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In Italian SMEs, elderly and poorly trained workers

The majority of Italian SMEs do little training, not very targeted and only if it is compulsory. This is what emerges from the latest INAPP survey

Although it is now a well-known fact that training represents a driving force for company growth and competitiveness, Italian companies (especially the smaller ones) still do not organize training courses for their employees. This is the photograph that emerges from the Indaco Imprese survey led by INAPP (National Institute for the Analysis of Public Policies) on the state of training in companies, which involved over 20 thousand companies.

Data on training in European companies

The INAPP survey starts from the analysis of the impact of the Covid emergency on the continuous training of European companies.

The data confirm that, at a European level, the pandemic has caused a significant reduction in the average rate of participation in company training programmes: in fact, it went from 10.8% in 2019 to 9.2% in 2020, but the impact was stronger in developing countries. In Italy, for example, the rate of participation in training fell to 7.2% in 2020 (-0.9% compared to 2019), returning to the values of 2015.

Only in 2021 did the trend return to an upward trend, with the European average settling at 10.8% and the Italian one at 9.9%.

Data on training in Italian companies

The survey then focused on the situation of Italian companies, confirming a lack of structured training especially in micro-enterprises: only 56.7% organize training courses for their employees. A significantly lower percentage than the 94.1% recorded for large companies.

Therefore, a large part of SMEs is not aware of the advantages produced by a regular and systematic investment in continuous training and considers it exclusively a regulatory compliance.

As regards the thematic areas, in fact, 84.5% of the courses offered by micro-enterprises is linked to a legal obligation. Only 32.5% of companies provide training courses on technical specifications and production/service technologies.

Companies often involve only a part of the staff in the courses, neglecting low-skilled workers, who would instead have greater need for skills updating and development.

Italian companies also find it difficult to seize the opportunities linked to the funds available for training: 81.5% of companies have never heard of the Fund for new skills (FNC), 13% have chosen not to use it and only 4.8% of companies have decided to present a training project financed by the Fund.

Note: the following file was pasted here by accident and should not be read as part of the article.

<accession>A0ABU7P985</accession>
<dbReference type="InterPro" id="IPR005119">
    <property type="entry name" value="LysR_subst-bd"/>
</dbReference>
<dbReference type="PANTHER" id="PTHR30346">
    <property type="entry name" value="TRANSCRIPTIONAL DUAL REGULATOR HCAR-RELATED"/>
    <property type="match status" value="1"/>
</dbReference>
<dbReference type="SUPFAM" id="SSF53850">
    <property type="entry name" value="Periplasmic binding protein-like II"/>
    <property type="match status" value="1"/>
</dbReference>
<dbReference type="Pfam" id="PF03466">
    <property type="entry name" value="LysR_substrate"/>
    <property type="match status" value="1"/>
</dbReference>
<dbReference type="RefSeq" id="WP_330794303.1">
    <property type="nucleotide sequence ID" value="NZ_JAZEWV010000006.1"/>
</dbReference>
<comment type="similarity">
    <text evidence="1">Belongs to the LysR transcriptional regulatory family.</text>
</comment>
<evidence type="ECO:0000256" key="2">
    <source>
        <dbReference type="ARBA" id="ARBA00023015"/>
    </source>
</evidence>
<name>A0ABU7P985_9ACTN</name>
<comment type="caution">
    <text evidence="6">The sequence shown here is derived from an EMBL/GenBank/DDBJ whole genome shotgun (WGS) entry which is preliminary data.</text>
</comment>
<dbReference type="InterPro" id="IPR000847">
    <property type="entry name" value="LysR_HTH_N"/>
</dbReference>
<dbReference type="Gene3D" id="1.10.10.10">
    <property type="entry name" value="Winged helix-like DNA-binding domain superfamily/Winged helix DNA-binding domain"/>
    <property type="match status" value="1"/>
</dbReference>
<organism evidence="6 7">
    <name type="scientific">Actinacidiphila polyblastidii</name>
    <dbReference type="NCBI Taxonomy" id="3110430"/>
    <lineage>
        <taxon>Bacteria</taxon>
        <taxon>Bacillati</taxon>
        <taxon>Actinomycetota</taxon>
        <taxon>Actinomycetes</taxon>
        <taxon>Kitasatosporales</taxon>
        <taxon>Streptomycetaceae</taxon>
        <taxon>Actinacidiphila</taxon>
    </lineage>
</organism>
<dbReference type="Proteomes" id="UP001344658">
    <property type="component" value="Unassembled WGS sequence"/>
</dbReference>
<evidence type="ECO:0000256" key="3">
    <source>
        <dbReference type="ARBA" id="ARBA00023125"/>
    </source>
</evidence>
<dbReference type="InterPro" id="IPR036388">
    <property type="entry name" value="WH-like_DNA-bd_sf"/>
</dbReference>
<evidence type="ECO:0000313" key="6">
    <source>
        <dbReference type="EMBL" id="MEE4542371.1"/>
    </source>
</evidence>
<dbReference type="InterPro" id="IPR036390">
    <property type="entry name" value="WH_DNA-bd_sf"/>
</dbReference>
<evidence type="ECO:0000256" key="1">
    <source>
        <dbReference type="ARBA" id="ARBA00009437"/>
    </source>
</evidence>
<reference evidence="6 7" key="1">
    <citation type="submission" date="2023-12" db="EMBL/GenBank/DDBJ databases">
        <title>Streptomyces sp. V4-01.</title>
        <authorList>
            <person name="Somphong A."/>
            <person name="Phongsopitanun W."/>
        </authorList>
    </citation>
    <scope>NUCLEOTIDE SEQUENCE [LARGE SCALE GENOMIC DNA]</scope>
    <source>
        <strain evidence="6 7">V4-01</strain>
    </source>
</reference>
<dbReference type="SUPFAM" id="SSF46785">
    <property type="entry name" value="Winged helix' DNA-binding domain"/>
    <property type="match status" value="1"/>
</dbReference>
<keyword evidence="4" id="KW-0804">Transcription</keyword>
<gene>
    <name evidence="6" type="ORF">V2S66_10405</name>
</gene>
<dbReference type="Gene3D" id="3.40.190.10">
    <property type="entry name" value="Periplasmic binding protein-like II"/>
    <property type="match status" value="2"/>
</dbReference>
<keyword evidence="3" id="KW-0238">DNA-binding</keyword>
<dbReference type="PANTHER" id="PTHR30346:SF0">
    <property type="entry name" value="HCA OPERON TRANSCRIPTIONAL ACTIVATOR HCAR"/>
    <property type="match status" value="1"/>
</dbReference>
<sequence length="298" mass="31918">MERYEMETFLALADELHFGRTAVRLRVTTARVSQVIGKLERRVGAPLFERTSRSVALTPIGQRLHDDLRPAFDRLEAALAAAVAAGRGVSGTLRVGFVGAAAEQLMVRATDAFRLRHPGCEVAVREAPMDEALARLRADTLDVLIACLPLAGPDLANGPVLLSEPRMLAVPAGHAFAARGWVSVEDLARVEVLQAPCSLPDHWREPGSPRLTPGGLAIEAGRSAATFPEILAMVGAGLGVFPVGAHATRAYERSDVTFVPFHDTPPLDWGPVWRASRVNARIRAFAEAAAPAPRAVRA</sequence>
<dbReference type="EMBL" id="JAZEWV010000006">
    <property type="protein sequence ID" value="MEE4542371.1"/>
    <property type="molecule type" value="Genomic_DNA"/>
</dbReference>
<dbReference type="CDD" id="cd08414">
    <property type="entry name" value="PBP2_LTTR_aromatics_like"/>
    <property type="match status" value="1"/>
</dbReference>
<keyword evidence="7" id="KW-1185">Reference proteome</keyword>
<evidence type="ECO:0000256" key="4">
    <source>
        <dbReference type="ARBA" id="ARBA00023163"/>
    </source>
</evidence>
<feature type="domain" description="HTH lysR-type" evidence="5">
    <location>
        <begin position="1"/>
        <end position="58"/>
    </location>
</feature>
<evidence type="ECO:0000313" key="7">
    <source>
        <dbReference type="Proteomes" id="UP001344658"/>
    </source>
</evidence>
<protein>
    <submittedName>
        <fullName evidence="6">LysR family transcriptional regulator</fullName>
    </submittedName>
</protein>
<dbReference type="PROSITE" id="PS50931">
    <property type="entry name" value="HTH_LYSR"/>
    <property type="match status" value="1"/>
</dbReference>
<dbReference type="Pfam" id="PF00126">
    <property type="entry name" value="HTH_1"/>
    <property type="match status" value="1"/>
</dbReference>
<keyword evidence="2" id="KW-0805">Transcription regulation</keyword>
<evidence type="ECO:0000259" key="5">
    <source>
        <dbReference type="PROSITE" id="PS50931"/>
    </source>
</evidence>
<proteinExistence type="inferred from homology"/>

At the same time, the old age dependency ratio, i.e. the ratio between the population of at least 65 years of age and the population of working age (15-64 years of age) remains among the highest in Europe in Italy (37%). This means that the workers are getting older and with them also the internal skills of the companies.

Opportunities for companies

The impact of the pandemic has prompted new reflections on economic recovery, reconstruction and resilience-building for SMEs in Europe.

Businesses are now called upon to compete in the digital age, in which, due to the deep technological transformations of production processes and due to the appearance of new goods and new services as well as new competitors, support programs for training, reskilling and upskilling of all personnel are needed, also and above all in SMEs.

One of the first actions taken during the emergency period was the initiative launched by the European Commission in April 2020 (Recovery Fund), with a particular focus on training, including the training of workers at risk of job loss.

Subsequently, the European Commission launched a new Digital Education Action Plan, inviting Member States to build on the experience of the emergency to develop more digitally oriented training.

“The European Year of Skills, inaugurated in May by the European Commission and coordinated in Italy by our Institute - explains Sebastiano Fadda, president of INAPP - can support the development of workers' skills, in particular through three guidelines: by promoting investments in training and requalification; ensuring that workers' skills are consistent with the needs of the labor market; ensuring the correspondence between citizens' aspirations and skills with the opportunities offered by the labor market, in particular in the sectors involved in the green and digital transitions and committed to the economic recovery".

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